Can you describe your work process? Who actually comes up with the design ideas?
S: We get asked a lot if there is any division of the responsibilities between us. But there isn't! Our way of working was never that one of us would lead with a sketch, and then our staff would work from that. Rather, from the very beginning, all our staff throw in ideas — How's this? How's that? — and then we decide on the direction through a process of discussion. But when it's time to decide on something, Nishizawa and I do it together.
Your building for the New Museum in Manhattan has a very distinctive appearance — it's like variously shaped boxes piled on top of each other. Where did that idea came from?
Nishizawa and Sejima with model of MCA
Museum of Contemporary Art interior. Christian Richters photo
S: Well, the New Museum opened in 1977, and it was a museum that a group of curators had started themselves so they could do what they wanted, with more freedom. The building had to be free, new and different, like the art.
N: First, with a plot of land as small as that 740 sq. meters, there was no alternative but to stack the galleries on top of each other. But when you put galleries on top of each other, you end up with a high-rise building, right? In that situation the most cost-effective method is to make what's known as a "typical floor plan." In other words, all the floors end up the same and, as a consequence, the building ends up looking more like an office tower than a museum. So we decided that each floor needed to look different from the others, and to achieve that we needed to vary their sizes.
The other thing was that by changing the size and shifting the positions of each floor, or each gallery (because there is essentially just one gallery per floor), it was possible to add skylights in the middle floors. Normally you can't have skylights in the middle floors of a high-rise, right, because there's a room the same dimensions above.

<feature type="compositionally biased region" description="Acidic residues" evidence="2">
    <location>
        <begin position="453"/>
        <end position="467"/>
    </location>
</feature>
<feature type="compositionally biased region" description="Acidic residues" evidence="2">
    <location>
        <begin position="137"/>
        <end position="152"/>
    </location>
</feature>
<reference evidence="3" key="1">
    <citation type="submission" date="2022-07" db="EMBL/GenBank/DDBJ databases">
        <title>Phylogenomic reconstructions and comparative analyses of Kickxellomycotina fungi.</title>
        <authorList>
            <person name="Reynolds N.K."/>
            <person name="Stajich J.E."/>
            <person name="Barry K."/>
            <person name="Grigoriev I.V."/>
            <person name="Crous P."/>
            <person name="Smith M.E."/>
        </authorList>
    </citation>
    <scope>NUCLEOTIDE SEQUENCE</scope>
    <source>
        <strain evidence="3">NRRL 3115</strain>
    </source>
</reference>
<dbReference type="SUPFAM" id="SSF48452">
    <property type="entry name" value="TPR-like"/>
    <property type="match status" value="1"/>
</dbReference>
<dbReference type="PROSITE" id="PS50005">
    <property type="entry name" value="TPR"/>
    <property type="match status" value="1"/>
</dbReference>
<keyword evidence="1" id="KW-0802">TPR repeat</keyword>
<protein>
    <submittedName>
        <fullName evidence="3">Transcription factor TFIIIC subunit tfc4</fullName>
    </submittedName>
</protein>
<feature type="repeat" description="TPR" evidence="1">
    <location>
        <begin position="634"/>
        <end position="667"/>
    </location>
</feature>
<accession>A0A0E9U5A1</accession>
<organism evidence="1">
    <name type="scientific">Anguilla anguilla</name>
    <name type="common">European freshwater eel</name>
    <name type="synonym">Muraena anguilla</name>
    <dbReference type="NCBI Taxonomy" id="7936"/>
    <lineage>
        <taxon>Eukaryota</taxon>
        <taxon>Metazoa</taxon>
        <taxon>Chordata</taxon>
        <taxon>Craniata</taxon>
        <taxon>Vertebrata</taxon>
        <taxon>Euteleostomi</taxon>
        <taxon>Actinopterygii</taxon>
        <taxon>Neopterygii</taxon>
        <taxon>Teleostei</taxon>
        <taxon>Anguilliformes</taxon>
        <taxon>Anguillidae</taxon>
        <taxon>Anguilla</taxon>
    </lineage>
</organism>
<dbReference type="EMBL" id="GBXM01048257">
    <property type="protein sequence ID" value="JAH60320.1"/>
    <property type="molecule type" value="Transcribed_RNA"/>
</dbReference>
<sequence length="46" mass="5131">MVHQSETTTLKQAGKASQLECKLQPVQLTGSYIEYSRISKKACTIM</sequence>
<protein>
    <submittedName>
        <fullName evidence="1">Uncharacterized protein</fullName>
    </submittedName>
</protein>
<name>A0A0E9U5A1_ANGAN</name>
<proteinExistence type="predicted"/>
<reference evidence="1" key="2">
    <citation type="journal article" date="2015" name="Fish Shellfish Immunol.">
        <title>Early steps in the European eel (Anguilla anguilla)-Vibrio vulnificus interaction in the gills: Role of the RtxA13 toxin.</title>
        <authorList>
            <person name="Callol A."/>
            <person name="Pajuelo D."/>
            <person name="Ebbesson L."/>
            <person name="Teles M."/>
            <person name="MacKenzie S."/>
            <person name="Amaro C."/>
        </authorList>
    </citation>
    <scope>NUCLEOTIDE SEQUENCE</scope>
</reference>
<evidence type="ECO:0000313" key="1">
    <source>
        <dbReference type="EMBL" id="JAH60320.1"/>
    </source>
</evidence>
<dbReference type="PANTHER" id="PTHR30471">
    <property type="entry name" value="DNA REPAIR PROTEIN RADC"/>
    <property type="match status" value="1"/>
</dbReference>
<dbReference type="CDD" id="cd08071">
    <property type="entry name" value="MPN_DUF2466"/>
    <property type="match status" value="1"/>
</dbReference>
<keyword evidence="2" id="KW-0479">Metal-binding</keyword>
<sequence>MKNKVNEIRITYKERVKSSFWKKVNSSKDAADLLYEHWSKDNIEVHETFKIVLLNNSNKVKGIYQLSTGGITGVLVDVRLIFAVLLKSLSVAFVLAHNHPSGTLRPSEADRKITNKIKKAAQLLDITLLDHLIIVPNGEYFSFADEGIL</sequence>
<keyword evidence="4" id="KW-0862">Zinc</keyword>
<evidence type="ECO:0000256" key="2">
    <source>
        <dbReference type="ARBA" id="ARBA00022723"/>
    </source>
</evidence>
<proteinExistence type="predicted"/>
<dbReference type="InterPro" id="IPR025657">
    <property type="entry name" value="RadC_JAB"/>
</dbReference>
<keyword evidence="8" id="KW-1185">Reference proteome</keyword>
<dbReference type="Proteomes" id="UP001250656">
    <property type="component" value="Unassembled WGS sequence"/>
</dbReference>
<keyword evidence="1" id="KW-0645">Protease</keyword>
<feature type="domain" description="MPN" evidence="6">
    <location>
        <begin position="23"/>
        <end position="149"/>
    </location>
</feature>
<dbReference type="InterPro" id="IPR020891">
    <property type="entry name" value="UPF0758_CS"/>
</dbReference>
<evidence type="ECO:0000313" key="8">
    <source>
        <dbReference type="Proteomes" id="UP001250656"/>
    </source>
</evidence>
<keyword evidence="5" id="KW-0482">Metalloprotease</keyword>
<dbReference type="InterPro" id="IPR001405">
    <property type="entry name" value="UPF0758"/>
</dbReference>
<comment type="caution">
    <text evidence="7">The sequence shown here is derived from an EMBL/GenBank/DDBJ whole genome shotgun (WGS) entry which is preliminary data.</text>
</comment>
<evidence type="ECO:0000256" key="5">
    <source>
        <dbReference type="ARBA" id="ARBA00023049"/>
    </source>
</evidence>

S: The different-sized floors also made terraces on the middle floors possible, and they were important too. In galleries it's difficult to make windows, because you need walls for the art. So we came up with the skylight and terrace idea. Maybe you could put art on the outside terraces, or something. And people can go out there too, and then you can see the New York skyline from an unusual height.
You know, if it's an office building then the general public doesn't have free access, but they do in an art museum. So they can come in and enjoy a new dialogue with the city. Also, the building needed to be set back from the street, so each floor is a little smaller than the one below. And we've added further variety by changing the ceiling heights of each floor, so a smaller gallery might have a higher ceiling.
The exterior surface of the building is also unusual. What material did you use?
N: It's a polished aluminum mesh, and it is positioned slightly away from the surface of the building, meaning it is like a double-layered wall. Consequently the wall appears to have a depth to it. Its appearance also changes depending on the weather. When it's cloudy it looks gray and flat, but when the sun shines the aluminum reflects the sun, and the shadows of the mesh are visible on the internal wall.
S: The other factor was the surrounding neighborhood, the Bowery, which is home to restaurant-equipment suppliers. The mesh was a kind of reference to that, but we've made the gauge of the mesh much larger than it would be in any product.
So you tried to relate the building to its surrounding environment?
S: You always need to think about how a building will look beside its neighbors. Of course, that doesn't mean you should merely imitate them. Neither does it mean you should make the other buildings look bad. The ideal is to create something that, through its presence, makes the overall environment look better, and at the same time makes your own building look good by virtue of its relationship with the surrounding buildings.